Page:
Workers under the aegis of Nigeria Labour Congress (NLC) have called for an increase of the National Minimum Wage from the current N18,000 to N56,000. Making the demand at this year’s May Day celebration in Abuja on Sunday, the NLC argued that the increase had become necessary due to the current harsh economic conditions in the country.
Earlier, the National President of the NLC, Comrade Ayuba Wabba, had condemned the payment of double salaries and pensions to some former governors, who are now senators and ministers, at a time that some state governors are unable to pay regular salaries to their workers. Many of these states have not paid their workers for several months.
The Minister of Labour and Productivity, Dr. Chris Ngige, who represented President Muhammadu Buhari at the occasion, assured the workers that the government will accord due consideration to the issues raised by the workers’ union.
However, in a seeming show of solidarity with Nigerian workers, the Edo State governor, Adams Oshiohmole, increased the minimum wage in his state from N18,000 to N25,000. We urge other state governors who can afford to do so to emulate the Oshiomhole example.
Labour’s demand for a new minimum wage has attracted divergent criticisms. This is on account of the deplorable economic situation in the country occasioned by the sharp fall in the price of crude oil at the international market and the current inability of most state governors to pay workers’ salaries and meet their other obligations.
Those who support an increase in the minimum wage, however, hinge their position on the premise that those on the bottom rungs of the civil service salary ladder are among the poorest civil servants in the world. They are of the view that the N18,000 minimum wage is not enough to meet the basic needs of workers and their families.
We sympathise with the Federal and State governments which have to contend with the clamour for higher public sector wages at a time when the revenue accruing into the national treasury has reduced significantly on account of the fall in oil prices at the international market. This is certainly not the best of times for this agitation by the workers, but then, the reality of the high cost of living in the country has made an increase in the minimum wage inescapable.
The need for junior workers to continue to keep soul and body together has made it necessary to increase their wages. Even though many states owe workers salaries, we believe that the salaries of low level workers can be increased if only we can check corruption and other wastages in the system.
For instance, a reduction of the humongous salaries and allowances paid to political office holders, as well as a downward review of the huge sums committed to “security votes” and constituency allowances, will leave more funds for payment of higher salaries to junior civil servants. Checking the unbridled corruption of the leadership class will also go a long way in making more funds available in the national treasury to fund the wage increase and other infrastructural projects which are long overdue.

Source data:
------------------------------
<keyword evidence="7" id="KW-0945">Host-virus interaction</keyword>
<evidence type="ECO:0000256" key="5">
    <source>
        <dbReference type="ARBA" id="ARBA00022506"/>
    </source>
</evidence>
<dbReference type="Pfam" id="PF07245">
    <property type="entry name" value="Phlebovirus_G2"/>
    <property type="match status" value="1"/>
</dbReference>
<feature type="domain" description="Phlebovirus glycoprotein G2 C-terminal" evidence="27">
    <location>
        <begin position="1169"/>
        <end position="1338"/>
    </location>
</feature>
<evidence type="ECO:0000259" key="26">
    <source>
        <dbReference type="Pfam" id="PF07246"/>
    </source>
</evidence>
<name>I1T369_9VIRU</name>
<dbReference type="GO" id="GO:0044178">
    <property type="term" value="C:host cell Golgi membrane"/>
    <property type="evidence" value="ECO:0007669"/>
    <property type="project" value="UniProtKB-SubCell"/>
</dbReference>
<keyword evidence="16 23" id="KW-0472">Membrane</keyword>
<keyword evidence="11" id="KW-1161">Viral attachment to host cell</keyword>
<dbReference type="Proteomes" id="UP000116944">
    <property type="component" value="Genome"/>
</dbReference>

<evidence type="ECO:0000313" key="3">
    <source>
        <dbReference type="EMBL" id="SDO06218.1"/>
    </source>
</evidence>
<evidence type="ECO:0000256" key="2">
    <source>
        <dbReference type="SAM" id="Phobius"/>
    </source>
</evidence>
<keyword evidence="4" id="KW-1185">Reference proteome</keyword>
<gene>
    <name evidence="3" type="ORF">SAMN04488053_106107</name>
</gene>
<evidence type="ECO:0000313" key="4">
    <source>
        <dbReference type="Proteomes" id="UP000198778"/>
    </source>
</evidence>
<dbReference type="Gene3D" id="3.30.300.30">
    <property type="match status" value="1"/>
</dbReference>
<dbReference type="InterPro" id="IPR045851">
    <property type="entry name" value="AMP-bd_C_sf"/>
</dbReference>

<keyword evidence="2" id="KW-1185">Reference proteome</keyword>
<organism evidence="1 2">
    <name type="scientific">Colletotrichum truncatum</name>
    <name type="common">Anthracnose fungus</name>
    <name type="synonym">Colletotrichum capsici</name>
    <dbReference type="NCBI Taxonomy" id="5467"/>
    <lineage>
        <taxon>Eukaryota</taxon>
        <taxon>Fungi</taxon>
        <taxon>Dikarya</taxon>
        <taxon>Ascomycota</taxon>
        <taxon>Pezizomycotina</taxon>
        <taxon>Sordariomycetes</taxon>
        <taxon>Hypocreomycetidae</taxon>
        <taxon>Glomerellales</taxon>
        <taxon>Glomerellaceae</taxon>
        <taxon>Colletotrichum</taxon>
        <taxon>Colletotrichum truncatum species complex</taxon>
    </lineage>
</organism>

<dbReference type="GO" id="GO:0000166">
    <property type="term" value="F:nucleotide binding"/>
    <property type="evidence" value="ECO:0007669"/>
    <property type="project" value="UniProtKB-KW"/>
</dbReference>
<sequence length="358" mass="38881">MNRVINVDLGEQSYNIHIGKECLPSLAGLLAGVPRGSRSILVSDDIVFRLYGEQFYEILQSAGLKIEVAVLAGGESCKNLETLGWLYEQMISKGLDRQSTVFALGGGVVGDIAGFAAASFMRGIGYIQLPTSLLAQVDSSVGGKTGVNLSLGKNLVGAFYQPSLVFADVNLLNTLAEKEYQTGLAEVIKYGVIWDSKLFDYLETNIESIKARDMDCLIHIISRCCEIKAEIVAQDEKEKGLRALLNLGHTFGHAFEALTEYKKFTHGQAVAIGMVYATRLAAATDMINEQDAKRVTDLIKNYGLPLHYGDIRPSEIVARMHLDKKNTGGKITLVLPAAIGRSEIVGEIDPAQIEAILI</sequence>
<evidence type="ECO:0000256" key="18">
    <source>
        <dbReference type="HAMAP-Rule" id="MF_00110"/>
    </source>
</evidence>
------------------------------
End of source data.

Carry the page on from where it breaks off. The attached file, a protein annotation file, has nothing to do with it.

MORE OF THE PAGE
With the inflation rate at double digits and the depreciating value of the national currency, it has become necessary to increase the minimum wage. It is shameful that many workers in the country have been emasculated, marginalised and impoverished through slavish wages. Compared with those holding political offices, Nigerian workers cannot be said to be getting a fair deal from the government.
Since labour has demanded an upward review of the minimum wage, the government should negotiate with its leaders to determine what the new minimum wage should be.
Let the federal and state governments dialogue with labour on this issue and come up with an acceptable living wage structure for the country.
To avoid the mistakes of past reviews, the federal and state governments should agree on the new minimum wage. All avenues for wasteful spending by state actors should be plugged to free more money for public sector wages and infrastructural development. Nigerian workers should not solely bear the brunt of government’s reckless spending and fiscal indiscipline. The age-long exploitation of the workforce must stop. Lack of fiscal discipline is why some state governors are unable to meet up with their workers’ obligations.
Beyond labour’s demand for a new minimum wage, there is the need to bridge the huge gap between the salaries of political office holders and other categories of workers in the country.
The government and labour should also realise that civil servants are only a small percentage of workers in the country. The National Minimum wage should, therefore, be enforced even in the private sector, where abysmally low wages are common fare.
Labour and the government must not forget the higher number of Nigerians who do not even have any jobs. It is necessary for government to increase its job creation efforts to bring more Nigerians into the labour force. Let government ensure the right of every Nigerian to employment through the creation of an enabling environment for job creation. Government should also address the problem of casualisation of workers in the country, especially by expatriate firms, and do something urgently to correct the anomaly.
We salute Nigerian workers for their invaluable contributions to national development and urge them to embrace dialogue and other peaceful initiatives in their efforts to get the desired increase in their wages.